- Proposes to increase the domestic content threshold for determining whether a product qualifies as domestic, potentially exceeding the 55% threshold, which was increased to that number only last week by the Trump administration.
- Directs the Federal Acquisition Regulatory Council (“FAR Council”) to replace the Buy American Act’s (“BAA”) longstanding domestic cost-of-components test with a domestic value-added test, using as-yet undetermined metrics.
- Calls for new procedures that would increase the level of review required to obtain a waiver of domestic preference laws and the scrutiny that would apply to such waivers.
- Contemplates leveraging trade remedies used to combat unfair trade as a means of enforcing federal procurement policies.
- Establishes a new Made in America Office to oversee and administer domestic preference requirements in federal procurements.
This EO is the latest in a line of recent proclamations from the White House aimed at strengthening domestic preference requirements in federal contracting. Notably, the EO revokes certain earlier Trump administration executive orders, but it leaves in place—at least for now—the Final Rule issued on January 19, 2021 that increased the BAA’s Eisenhower-era domestic content requirements and price preferences in accordance with President Trump’s July 2019 Executive Order. The EO also left untouched the domestic procurement preferences for essential medicines, medical countermeasures, and critical inputs established in a separate order issued by President Trump in August 2020.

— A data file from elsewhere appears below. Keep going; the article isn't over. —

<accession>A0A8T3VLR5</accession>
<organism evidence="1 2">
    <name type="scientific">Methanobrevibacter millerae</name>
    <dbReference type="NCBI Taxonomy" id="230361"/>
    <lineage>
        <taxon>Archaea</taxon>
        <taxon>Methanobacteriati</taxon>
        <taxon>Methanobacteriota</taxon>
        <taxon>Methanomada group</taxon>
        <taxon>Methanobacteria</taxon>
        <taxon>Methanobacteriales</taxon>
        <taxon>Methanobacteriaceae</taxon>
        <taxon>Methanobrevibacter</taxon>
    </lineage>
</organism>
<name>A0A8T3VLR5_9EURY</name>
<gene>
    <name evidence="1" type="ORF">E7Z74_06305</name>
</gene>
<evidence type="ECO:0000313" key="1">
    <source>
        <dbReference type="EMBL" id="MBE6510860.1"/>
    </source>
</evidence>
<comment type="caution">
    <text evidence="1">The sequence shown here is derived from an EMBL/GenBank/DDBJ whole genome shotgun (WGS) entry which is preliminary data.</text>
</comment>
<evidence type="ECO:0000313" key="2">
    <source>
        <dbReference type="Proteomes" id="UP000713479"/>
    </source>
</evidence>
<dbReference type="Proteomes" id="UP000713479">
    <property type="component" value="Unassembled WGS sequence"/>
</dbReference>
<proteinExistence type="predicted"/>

Ultimately, the effect of this latest EO will depend on the details of its implementation. While it largely avoids prescriptive details, the EO requires the FAR Council to consider proposing new implementing regulations within 180 days, and the Office of Management and Budget (“OMB”) and General Services Administration (“GSA”) likewise are directed to establish oversight and reporting mechanisms related to BAA compliance. Notably, the EO is unclear about whether and how it applies to the Trade Agreements Act of 1979 (“TAA”), and contractors will need to await guidance from the FAR Council to better understand this issue.
For our full analysis, the full client alert is available here. We will continue to closely track these developments as they unfold. For now, however, the EO offers a clear indication that the Biden administration intends to maintain—if not increase—the U.S. Government’s recent emphasis on promoting and enforcing domestic sourcing requirements.